The Legacy of Saint Brendan: A History of the Western Hemisphere, 512 to the Present

Discussion in 'Alternate History Discussion: Before 1900' started by Rognvald, Jul 9, 2018.

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  1. agisXIV Well-Known Member

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    I think the formation of Islam should stay the same as OTL, whether the early conquests go so well, should be another question, one which would radically change the religion.
     
  2. cmakk1012 Well-Known Member

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    We need to see how butterflies hit the Byzantines and company before worrying about Islam.

    Hell, the last Roman-Persian War might get butterflied by certain people not dying, which would completely change the nature of the Mideast.
     
  3. SeaCambrian Well-Known Member

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    May 28, 2018
    Will Columba of Iona and Columban of Francia make appearances in this timeline, possibly founding significant monasteries in the New World? (Rather ironic names, considering their vast differences from Christopher Columbus).

    It could be interesting to see the "Golden Age of Irish Monasticism" surviving much longer in the New World than in Ireland itself.
     
  4. mythmonster2 Well-Known Member

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    Alright, this looks pretty interesting! Hopefully the Native Americans can end up with a better deal than OTL.
     
  5. FriendlyGhost Haunting history for 45+ yrs

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    This thread is moving fast - a good sign :)

    Most of my info has been gathered over many years from all sorts of sources (for example, I first read the story of Bernard's vision of Christ crucified in Millenium by Tom Holland - who also wrote Shadow of the Sword - very good if you're looking for an accessible read about the rise of Islam).
    1. A good site on Celtic Christianity I've found is this one: http://www.cushnieent.force9.co.uk/CelticEra/Nature/nature.htm.
    2. Also, the wikipedia article isn't bad: https://en.wikipedia.org/wiki/Celtic_Christianity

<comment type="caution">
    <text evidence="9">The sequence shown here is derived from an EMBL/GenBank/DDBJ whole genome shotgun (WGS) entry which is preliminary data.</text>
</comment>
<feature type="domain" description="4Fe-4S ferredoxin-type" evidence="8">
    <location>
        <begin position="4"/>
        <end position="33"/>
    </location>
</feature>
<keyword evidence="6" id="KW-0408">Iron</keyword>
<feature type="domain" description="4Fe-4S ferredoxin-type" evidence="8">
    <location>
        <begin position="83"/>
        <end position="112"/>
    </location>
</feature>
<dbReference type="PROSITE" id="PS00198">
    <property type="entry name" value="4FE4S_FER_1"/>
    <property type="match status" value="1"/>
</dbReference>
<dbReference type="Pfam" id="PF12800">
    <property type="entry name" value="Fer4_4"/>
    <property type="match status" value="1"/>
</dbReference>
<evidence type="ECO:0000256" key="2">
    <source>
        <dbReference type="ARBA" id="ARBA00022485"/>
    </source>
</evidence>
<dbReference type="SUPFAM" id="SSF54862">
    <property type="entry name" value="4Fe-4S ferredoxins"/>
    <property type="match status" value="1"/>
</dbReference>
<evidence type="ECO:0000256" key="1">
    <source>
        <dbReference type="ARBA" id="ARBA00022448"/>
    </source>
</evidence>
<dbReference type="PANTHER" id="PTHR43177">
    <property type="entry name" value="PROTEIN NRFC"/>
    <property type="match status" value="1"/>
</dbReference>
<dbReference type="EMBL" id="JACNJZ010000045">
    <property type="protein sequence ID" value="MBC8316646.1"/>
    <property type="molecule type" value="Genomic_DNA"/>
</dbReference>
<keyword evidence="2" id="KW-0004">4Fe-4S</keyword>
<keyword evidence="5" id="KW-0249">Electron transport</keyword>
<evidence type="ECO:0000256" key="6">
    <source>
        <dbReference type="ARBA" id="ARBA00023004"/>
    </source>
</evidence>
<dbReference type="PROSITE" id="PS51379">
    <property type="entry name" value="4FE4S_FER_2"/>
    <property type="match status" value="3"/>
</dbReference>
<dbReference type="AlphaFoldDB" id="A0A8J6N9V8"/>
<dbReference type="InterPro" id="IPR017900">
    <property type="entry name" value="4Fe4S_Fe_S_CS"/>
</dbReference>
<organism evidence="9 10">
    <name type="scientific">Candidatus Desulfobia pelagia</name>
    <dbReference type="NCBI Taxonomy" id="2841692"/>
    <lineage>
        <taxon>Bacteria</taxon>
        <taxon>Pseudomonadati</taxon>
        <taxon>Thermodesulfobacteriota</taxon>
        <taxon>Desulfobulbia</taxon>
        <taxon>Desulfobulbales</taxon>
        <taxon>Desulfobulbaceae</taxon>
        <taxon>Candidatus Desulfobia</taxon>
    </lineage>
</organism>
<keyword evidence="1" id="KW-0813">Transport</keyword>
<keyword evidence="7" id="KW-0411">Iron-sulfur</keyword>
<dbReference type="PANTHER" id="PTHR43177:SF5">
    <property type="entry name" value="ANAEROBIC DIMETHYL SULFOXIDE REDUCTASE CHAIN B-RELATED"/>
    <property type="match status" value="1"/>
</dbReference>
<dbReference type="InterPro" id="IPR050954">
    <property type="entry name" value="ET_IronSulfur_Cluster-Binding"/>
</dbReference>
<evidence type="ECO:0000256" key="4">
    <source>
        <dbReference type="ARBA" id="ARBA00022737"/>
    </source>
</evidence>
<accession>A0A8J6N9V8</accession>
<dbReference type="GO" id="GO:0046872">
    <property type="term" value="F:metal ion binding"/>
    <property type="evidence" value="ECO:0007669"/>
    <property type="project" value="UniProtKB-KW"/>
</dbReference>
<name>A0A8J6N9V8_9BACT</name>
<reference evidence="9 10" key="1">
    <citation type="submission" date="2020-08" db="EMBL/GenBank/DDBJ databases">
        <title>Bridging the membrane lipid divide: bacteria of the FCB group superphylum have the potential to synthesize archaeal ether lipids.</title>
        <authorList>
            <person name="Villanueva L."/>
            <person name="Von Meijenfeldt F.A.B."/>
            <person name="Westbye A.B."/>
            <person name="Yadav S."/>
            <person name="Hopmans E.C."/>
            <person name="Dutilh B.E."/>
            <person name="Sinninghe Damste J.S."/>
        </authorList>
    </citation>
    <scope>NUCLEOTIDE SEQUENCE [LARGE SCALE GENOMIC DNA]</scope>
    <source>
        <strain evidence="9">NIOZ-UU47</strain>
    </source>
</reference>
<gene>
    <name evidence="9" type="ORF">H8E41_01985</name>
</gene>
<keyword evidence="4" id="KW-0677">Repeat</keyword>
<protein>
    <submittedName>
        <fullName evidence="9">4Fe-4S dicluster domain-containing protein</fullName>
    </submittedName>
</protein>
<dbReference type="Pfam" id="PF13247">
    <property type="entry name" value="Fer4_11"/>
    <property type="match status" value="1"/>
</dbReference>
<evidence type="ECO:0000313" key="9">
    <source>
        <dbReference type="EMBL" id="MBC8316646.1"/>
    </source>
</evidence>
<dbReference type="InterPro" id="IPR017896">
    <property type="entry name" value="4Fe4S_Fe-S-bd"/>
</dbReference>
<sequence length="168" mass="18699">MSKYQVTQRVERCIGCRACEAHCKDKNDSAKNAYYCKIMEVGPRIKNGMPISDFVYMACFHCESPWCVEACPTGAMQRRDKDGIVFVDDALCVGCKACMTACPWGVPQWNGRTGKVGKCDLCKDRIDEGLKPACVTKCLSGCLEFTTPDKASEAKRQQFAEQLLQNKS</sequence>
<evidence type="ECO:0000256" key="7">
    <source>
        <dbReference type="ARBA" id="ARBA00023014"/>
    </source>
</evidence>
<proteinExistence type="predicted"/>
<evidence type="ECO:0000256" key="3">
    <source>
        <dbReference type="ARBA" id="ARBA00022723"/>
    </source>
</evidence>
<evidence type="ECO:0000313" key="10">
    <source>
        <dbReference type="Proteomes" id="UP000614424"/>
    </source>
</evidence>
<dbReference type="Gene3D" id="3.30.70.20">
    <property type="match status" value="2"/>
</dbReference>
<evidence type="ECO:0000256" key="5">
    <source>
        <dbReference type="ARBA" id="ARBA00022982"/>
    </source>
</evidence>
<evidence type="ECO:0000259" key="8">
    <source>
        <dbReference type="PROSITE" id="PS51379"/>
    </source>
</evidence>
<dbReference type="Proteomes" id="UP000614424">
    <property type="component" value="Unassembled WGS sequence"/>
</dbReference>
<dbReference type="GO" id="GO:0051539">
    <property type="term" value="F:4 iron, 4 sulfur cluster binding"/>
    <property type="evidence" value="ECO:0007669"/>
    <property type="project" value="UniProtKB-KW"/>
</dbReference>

3. One book I use as a reference quite a bit is A History of Christianity by Diarmaid MacCulloch (published as Christianity: the First Three Thousand Years in the USA). Given the scope, there's not a huge amount on the Celtic/Irish church of the period of TTL (5/6 pages out of 1100+), but one point is worth quoting, I think, as it relates to the spread of butterflies (I'm selectively quoting, but only to keep this short):
    '...contacts with Syrian or Egyptian Christians...These unpredictable links between the Middle East and furthest western Europe...'​

    Anyway, back to the story...:cool:
     
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  6. Threadmarks: Chapter One, Part Three: The Plague

    Rognvald Höfundur á Sögur

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    Chapter One, Part Three: The Plague, 535-537

    The year 535 began much the same as the previous 18 years on the Insulam de Benedictus. The Skin People dispersed to their summer camps, the monks planted their turnip and cabbage fields and prepared their nets, and a brave few volunteers sailed two currachs loaded with furs towards Ireland for the trade. By all appearances, it would be a normal year- as normal a year as one could hope to have at the edge of the known world, of course.

    But to those more in tune with the spiritual, something was… off. The air hung oddly heavy, the birds moved in strange patterns, the seals roared like lions (that is, of course, if one trusts the traditional accounts). In their holds across the islands, the shamans of the Skin People all began to turn up nothing but bad omens. Brendan was troubled in his sleep, dreaming dreams of a skeletal horseman chasing him across a barren landscape.

    The shamans wailed and beat drums and chanted to try to avert the catastrophe they sensed was coming. Brendan kept his own counsel. And yet, for much of the year nothing happened. The shamans felt cautiously optimistic that they had averted the crisis; Brendan sighed and drew his cloak closer against the coming winter.

    Several bands of the Skin People arrived in the fall to trade or to winter with the monks, as was customary. Arjalinerk, who was now quite aged by the standards of the Skin People, held several discussions with Brendan, as he was wont to do. He told Brendan of the feelings of the shamans, and how they had disturbed many. Brendan processed this information- he held only fear mixed with hatred for the shamans, and he did his best to push the image of their ceremonies out of his head.